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Journey to the Heart of Pro Audio

The Domino Effect

Landing the job.

Trying to land a new job is a daunting task, much like learning about audio — but it doesn’t have to be. (OK, maybe landing the job is, but you know what I mean).

Starting the Process

I applied for my current position on the Yamaha Careers website, had a first phone interview, and then I was asked to put together an outline of a marketing campaign with a high-level distribution strategy for a consumer promotion — specifically for one of our digital mixers. As you could imagine, I got a little stressed, but I wanted to think it through so I could keep it cool.

Digital mixers — how complex could they be? Turns out they’re pretty complicated! Not as in rocket science complex, but it was still a little intimidating for an audio newbie like me.

Anyway, I immediately started doing my research, and I quickly came across some things that I hadn’t heard of before, like this thing called a “stage box.”

Hmmm…

The Domino Effect

Do you know what a stage box is? I sure didn’t. But I figured it would be important for me to know, so I learned about it.

Turns out that, typically, all the audio cables (from microphones, instruments, etc.) on stage are connected to a single device — the stage box. The box then sends the sounds from those cables out through a “snake” (which is just slang for a bunch of individual cables grouped together inside one thick, bulky cable) to the mixing console. This allows for the console to be positioned far from the stage, without the hassle of having to run each individual cable out to it.

Looking into stage boxes brought up something called Dante (more on this in a future posting), and things started snowballing. The assignment created a kind of  “domino effect” where one thing led me down a rabbit hole of various topics that I didn’t know about before.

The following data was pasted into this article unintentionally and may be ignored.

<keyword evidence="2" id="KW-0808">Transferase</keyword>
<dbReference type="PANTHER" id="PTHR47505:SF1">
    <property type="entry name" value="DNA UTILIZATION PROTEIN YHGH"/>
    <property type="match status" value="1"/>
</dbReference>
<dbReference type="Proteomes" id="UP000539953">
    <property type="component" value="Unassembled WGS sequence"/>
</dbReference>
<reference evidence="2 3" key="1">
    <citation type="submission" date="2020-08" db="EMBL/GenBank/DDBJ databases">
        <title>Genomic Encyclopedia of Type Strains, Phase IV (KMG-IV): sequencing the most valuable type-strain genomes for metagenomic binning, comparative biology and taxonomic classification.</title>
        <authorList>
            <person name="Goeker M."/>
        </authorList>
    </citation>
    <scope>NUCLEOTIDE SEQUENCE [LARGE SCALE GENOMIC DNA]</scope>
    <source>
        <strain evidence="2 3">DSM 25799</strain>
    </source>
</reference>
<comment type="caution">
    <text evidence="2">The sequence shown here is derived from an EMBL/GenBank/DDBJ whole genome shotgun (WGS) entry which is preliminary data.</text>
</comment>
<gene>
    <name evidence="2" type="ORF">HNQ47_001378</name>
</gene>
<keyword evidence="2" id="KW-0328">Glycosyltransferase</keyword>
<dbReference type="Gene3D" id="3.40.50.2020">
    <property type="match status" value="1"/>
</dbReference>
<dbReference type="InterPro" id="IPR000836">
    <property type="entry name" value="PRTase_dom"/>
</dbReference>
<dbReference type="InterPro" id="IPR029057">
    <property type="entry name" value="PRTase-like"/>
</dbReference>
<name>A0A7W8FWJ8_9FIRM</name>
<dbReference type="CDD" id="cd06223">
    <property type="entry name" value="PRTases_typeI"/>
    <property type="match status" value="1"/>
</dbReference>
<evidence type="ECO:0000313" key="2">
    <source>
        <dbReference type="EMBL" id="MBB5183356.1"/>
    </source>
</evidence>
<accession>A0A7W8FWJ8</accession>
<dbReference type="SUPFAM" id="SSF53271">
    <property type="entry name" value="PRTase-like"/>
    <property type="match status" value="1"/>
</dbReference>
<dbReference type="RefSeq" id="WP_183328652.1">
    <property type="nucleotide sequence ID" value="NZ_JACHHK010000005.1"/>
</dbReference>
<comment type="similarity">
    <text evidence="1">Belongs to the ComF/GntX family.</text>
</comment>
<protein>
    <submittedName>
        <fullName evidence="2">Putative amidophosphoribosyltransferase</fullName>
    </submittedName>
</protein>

Lesson Learned

Young man posing for casual business picture with a female videographer in a photo studio.

Here I am learning how to do a video product demo.

After turning in the finished assignment — followed by three more interviews, landing the job, and now three months into working at Yamaha — I can report that the domino effect of learning has grown exponentially and continues to evolve. Sound like a pain in the you-know-what? It isn’t. In fact, it’s awesome! I really love the fact that I’m just getting my feet wet in a whole new side of the music industry.

So the moral of the story is that it’s important to keep learning — no matter where you are in your life. It’s also equally important to be open-minded in any situation because you may be able to grow from it in some way.

More coming soon as I continue my journey into the heart of audio.

This is the second in a series of blog posts from Yamaha pro audio marketing development specialist Sean Tokuyama.

Click here to read Sean’s first post – “Meet The New Guy.”



ABOUT THE AUTHOR

Born and raised in Newport Beach, California, Sean is an ambassador of all things music. He started as a guitarist and has steadily developed into a producer/DJ who has performed at festivals such as Electric Daisy Carnival Las Vegas, and venues/nightclubs such as the Hollywood Palladium, Exchange LA and Denver’s Cervantes Masterpiece Ballroom. In between gigs, he shared his passion through his work as a music blogger and publicist / artist manager for some of the biggest names in dance music. Now a marketing development specialist in the Professional Audio division at Yamaha, Sean aims to build a community of like-minded individuals and help audio enthusiasts develop a knowledge base to build upon for years to come.

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